The Amazon is the world’s largest tropical rainforest, covering an area roughly the size of Australia. And yet it and other large ecosystems could be gone within our lifetime.
In a new paper published on Tuesday in Nature Communications, scientists analysed data on 42 land and water environments of various sizes, from small ponds to the entire Black Sea. They found that larger ecosystems took longer to collapse under environmental pressure, but that the rate at which larger ecosystems transform is significantly faster than the pace of change for smaller systems. As a result, ecosystems that are thousands of years old could take just decades to collapse.
“We intuitively knew that big systems would collapse more slowly than small ones due to the time it takes for impacts to diffuse across large distances,” John Dearing, a Professor in Physical Geography at the University of Southampton who led the research, said in a statement. “But what was unexpected was the finding that big systems collapse much faster than you might expect—even the largest on Earth only taking possibly a few decades.”
Big ecosystems are made up of smaller sub-systems of habitats. That modular nature initially makes the larger systems more resilient to stressors like drought or logging. But once they pass a certain tipping point, the rate of change speeds up. That’s because the same problems could affect every smaller sub-system at once.
Take the Amazon rainforest, for instance. The forest is an important carbon sink, meaning the trees sequester carbon from the atmosphere. But as the ecosystem is deforested and is subjected to hotter and drier conditions due to the climate crisis, the rate at which it sequesters carbon is declining. The paper finds that the stress put on the Amazon to-date has already pushed it dangerously close to a tipping point, and the risk of crossing it could come as early as 2021. Once it crosses the point of no return, the ecosystem could collapse entirely in just 49 years.
“You can imagine it like a fire,” said Simon Willcock, who co-authored the paper, in a video about the findings. “A very small fire doesn’t burn very hot, so a log in that fire takes a long time to disappear. With a larger fire, it gets hotter, and therefore the same log disappears faster.”
Coral reefs will face crucial tipping points, too. Caribbean coral reefs sustain a quarter of the Earth’s marine species. The study found that when both overfishing and ocean warming and acidification reach a certain point, that ecosystem will rapidly become unstable, and may take just 15 years to collapse.
To be clear, this doesn’t necessarily mean the Amazon will collapse in 49 years, or that the Carribean coral reefs will take exactly 15 years to degrade. The study is not a forecast. Rather, it shows how quickly massive changes can take place.
Once ecosystems collapse, others replace them. Within 50 years of reaching a tipping point, the study shows the Amazon rainforest could become a savannah-type ecosystem made up of trees and grasses. That’s terrifying, because that kind of ecosystem would sequester far less carbon from the atmosphere.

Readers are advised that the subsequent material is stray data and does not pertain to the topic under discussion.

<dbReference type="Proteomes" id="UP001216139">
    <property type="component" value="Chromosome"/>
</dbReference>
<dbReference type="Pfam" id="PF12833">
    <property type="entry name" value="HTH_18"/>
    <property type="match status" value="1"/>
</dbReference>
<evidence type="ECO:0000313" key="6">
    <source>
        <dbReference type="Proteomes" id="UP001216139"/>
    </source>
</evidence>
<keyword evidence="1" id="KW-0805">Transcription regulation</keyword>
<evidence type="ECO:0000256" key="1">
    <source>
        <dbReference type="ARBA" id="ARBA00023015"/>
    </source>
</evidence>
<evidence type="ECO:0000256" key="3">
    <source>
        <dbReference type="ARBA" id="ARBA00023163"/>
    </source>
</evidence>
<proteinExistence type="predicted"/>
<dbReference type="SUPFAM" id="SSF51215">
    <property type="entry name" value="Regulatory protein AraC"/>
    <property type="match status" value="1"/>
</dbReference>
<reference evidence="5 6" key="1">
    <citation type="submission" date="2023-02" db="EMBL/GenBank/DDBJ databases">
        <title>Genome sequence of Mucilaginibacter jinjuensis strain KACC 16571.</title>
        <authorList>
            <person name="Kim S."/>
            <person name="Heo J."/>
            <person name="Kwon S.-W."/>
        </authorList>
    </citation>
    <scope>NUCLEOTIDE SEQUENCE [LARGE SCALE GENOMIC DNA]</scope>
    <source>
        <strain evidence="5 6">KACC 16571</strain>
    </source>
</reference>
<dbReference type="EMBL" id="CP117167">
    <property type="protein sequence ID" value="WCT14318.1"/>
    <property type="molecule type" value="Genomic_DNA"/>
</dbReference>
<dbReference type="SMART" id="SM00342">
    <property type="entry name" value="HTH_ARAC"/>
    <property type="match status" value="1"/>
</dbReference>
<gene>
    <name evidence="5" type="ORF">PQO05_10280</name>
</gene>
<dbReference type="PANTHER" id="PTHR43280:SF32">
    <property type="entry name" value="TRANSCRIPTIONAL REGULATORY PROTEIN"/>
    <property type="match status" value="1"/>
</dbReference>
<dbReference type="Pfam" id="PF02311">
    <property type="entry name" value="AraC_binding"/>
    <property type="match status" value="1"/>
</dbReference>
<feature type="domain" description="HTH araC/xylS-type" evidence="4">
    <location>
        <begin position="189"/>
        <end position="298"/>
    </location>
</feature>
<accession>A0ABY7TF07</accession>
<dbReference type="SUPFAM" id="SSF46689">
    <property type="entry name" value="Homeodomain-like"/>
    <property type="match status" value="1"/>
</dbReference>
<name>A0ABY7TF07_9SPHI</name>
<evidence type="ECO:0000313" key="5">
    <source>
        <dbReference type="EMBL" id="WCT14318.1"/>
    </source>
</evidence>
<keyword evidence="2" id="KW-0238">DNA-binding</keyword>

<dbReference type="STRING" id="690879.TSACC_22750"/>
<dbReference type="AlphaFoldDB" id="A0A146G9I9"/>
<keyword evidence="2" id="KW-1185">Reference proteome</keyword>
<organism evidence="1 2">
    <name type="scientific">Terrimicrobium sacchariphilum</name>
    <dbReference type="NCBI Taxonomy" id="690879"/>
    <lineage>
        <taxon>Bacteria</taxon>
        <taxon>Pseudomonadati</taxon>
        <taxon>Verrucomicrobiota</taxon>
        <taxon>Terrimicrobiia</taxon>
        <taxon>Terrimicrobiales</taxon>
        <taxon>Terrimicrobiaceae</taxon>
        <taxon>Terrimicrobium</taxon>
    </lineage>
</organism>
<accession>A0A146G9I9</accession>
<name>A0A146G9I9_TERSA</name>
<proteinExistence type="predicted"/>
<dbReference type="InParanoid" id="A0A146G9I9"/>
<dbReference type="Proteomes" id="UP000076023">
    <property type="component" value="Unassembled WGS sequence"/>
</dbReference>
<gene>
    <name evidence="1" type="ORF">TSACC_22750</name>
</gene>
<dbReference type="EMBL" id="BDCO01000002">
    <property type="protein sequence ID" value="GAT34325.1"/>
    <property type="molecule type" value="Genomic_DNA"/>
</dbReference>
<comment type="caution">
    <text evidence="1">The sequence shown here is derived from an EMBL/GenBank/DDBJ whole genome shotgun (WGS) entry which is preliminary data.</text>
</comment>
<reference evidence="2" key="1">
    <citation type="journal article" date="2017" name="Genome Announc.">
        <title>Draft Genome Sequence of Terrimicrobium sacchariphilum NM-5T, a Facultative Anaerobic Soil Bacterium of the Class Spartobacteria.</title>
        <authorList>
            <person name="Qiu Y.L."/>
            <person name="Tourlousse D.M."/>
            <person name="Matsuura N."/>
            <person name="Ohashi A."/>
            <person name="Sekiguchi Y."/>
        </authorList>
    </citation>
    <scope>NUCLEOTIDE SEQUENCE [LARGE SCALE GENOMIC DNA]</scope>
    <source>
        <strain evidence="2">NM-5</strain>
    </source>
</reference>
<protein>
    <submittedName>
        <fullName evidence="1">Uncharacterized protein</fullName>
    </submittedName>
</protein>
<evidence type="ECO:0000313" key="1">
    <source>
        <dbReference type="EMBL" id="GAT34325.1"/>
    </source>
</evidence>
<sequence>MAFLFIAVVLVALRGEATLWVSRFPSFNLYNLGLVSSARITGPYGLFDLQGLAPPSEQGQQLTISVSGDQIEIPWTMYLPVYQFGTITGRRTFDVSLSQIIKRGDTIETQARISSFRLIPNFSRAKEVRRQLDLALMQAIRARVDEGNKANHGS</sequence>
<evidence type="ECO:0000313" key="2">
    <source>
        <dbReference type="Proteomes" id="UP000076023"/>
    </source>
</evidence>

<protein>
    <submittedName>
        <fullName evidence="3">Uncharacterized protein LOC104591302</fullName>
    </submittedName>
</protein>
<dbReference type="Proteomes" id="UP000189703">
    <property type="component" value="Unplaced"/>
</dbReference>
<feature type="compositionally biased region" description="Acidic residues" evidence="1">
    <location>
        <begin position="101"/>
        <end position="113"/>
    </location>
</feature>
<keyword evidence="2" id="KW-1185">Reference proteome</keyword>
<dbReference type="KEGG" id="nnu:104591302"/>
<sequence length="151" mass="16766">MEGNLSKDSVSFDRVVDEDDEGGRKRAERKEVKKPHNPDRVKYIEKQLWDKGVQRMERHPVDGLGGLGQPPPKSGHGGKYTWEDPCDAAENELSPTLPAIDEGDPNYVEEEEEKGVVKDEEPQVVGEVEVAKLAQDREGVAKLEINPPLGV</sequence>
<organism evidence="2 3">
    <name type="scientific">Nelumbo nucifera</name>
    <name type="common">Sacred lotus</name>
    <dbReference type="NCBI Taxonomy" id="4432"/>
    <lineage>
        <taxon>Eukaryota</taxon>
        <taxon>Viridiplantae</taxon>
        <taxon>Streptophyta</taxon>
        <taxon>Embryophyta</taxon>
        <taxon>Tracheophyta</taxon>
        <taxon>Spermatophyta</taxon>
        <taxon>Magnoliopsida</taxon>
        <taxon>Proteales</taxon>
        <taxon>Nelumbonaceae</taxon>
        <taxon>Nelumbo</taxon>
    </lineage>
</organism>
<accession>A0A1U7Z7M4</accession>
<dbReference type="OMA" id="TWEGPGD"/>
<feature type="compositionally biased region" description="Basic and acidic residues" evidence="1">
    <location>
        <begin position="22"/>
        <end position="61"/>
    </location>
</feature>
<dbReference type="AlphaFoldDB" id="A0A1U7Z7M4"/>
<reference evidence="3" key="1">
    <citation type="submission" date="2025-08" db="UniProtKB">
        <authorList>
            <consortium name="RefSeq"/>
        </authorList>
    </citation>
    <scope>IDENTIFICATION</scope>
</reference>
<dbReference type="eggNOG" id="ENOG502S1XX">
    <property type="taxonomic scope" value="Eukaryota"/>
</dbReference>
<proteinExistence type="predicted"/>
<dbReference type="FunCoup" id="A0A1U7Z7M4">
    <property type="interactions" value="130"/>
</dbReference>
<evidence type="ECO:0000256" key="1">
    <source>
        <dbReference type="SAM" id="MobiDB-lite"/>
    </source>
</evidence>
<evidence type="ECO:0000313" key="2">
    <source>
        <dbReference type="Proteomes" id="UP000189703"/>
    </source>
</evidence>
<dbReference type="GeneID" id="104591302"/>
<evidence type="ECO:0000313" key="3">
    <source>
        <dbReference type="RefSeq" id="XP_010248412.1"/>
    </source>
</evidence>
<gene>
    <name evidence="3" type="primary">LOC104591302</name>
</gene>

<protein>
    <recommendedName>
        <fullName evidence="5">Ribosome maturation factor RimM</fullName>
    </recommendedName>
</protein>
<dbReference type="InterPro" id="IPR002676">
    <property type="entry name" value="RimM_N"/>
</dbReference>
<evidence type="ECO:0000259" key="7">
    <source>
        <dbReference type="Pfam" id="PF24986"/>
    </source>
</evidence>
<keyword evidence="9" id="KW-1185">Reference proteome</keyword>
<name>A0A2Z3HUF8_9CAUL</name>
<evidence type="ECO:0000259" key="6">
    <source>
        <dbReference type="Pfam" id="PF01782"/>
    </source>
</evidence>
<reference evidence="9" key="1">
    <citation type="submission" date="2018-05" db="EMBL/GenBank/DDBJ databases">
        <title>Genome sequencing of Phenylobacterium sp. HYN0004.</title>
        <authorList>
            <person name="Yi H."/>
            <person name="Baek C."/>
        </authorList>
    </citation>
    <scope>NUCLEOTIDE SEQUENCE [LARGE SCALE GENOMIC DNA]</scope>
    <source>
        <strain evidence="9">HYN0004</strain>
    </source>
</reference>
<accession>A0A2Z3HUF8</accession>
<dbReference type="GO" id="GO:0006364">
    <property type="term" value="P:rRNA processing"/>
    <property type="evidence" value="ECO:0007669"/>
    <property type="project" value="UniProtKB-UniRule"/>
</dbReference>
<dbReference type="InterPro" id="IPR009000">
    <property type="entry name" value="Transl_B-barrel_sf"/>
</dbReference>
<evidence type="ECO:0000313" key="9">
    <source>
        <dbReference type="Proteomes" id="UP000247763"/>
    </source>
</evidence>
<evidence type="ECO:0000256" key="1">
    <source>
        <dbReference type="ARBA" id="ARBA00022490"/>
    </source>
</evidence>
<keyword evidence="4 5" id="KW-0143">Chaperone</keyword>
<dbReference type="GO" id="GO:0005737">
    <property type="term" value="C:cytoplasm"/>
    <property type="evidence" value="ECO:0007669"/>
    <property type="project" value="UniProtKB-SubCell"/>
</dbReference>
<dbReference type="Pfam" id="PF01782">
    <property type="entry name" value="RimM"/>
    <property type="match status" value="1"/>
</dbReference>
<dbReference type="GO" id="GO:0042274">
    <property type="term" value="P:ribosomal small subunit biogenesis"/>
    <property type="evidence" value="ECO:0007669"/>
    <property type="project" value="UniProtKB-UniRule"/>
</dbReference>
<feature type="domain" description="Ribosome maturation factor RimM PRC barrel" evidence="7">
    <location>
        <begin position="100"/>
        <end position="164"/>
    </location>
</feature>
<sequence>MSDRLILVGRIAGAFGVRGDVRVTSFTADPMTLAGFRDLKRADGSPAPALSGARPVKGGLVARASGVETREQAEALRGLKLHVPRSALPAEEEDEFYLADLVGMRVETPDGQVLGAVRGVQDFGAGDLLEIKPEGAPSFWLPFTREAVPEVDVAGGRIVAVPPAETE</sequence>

“The messages here are stark. We need to prepare for changes in our planet’s ecosystems that are faster than we previously envisaged,” said Dearling.
To slow this degradation, we need to preserve biodiversity. The study found that more diverse systems fare better than those dominated by a single keystone species. Elephants, for instance, have a disproportionately large impact in ecosystems where they’re prevalent. They play an essential role in keeping their ecosystems alive, pushing over trees and dispersing seeds over vast distances. But elephants need a particular set of conditions to survive, and if an ecosystem becomes unsustainable for elephants, the whole thing can quickly degrade.
By contrast, in more complex ecosystems with a wide variety of interacting species, populations of particular species can rise and fall because losing a key player isn’t so catastrophic with other creatures jumping in to fulfil their ecological role.
Erika Berenguer, a senior research associate at the University of Oxford and Lancaster University, told the Guardian she believes the study makes claims that are too sweeping because relies too much on data describing lakes and oceans to be useful as an indicator of what would happen to rainforests.
But Louis Verchot, a scientist on the UN’s Intergovernmental Panel on Climate Change (IPCC) who worked on their landmark 2019 land use report, said that even though the study shouldn’t be taken to mean that the Amazon itself will collapse in 49 years, the authors’ call to preserve biodiversity is important.
“We are seeing levels of ecosystem change that are more rapid than were predicted several years ago and our understanding of environmental change has increased greatly over the past two decades,” he told Earther in an email. “The take home message [is] that as a society we are on the path for multiple environmental tipping points.”
He said in the short term, deforestation may create more profits for logging and agricultural industries, but reports like this illustrate how short-sighted that drive to maximise profits really is.
“I think Professor Dearing’s call for society to reassess our trajectory and halt the ongoing widespread environmental degradation in the name of short term financial gain needs to be taken seriously,” he said.